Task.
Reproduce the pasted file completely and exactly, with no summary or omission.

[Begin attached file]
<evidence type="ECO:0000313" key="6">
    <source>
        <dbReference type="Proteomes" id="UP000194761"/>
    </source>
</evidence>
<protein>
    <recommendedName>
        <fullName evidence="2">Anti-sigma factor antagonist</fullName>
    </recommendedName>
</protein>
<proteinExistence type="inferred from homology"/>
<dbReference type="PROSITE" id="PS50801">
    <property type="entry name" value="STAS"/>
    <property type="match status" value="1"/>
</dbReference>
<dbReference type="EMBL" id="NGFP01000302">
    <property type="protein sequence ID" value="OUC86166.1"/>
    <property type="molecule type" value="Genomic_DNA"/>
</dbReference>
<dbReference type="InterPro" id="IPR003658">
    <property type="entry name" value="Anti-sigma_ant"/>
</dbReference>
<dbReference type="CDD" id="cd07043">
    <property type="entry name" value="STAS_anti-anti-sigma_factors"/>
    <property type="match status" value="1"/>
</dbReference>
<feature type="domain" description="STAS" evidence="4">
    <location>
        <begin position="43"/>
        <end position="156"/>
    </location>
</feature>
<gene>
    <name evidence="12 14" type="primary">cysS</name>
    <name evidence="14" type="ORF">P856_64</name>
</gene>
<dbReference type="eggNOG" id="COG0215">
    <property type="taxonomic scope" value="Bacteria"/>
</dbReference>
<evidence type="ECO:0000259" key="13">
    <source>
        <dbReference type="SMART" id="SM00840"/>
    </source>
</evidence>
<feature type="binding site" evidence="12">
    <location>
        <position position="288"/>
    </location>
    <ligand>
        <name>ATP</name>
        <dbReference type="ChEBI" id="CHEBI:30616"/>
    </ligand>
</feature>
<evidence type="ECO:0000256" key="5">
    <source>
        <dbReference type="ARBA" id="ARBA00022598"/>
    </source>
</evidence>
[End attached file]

<evidence type="ECO:0000313" key="6">
    <source>
        <dbReference type="Proteomes" id="UP000194761"/>
    </source>
</evidence>
<protein>
    <recommendedName>
        <fullName evidence="2">Anti-sigma factor antagonist</fullName>
    </recommendedName>
</protein>
<proteinExistence type="inferred from homology"/>
<dbReference type="PROSITE" id="PS50801">
    <property type="entry name" value="STAS"/>
    <property type="match status" value="1"/>
</dbReference>
<dbReference type="EMBL" id="NGFP01000302">
    <property type="protein sequence ID" value="OUC86166.1"/>
    <property type="molecule type" value="Genomic_DNA"/>
</dbReference>
<dbReference type="InterPro" id="IPR003658">
    <property type="entry name" value="Anti-sigma_ant"/>
</dbReference>
<dbReference type="CDD" id="cd07043">
    <property type="entry name" value="STAS_anti-anti-sigma_factors"/>
    <property type="match status" value="1"/>
</dbReference>
<feature type="domain" description="STAS" evidence="4">
    <location>
        <begin position="43"/>
        <end position="156"/>
    </location>
</feature>
<gene>
    <name evidence="12 14" type="primary">cysS</name>
    <name evidence="14" type="ORF">P856_64</name>
</gene>
<dbReference type="eggNOG" id="COG0215">
    <property type="taxonomic scope" value="Bacteria"/>
</dbReference>
<evidence type="ECO:0000259" key="13">
    <source>
        <dbReference type="SMART" id="SM00840"/>
    </source>
</evidence>
<feature type="binding site" evidence="12">
    <location>
        <position position="288"/>
    </location>
    <ligand>
        <name>ATP</name>
        <dbReference type="ChEBI" id="CHEBI:30616"/>
    </ligand>
</feature>
<evidence type="ECO:0000256" key="5">
    <source>
        <dbReference type="ARBA" id="ARBA00022598"/>
    </source>
</evidence>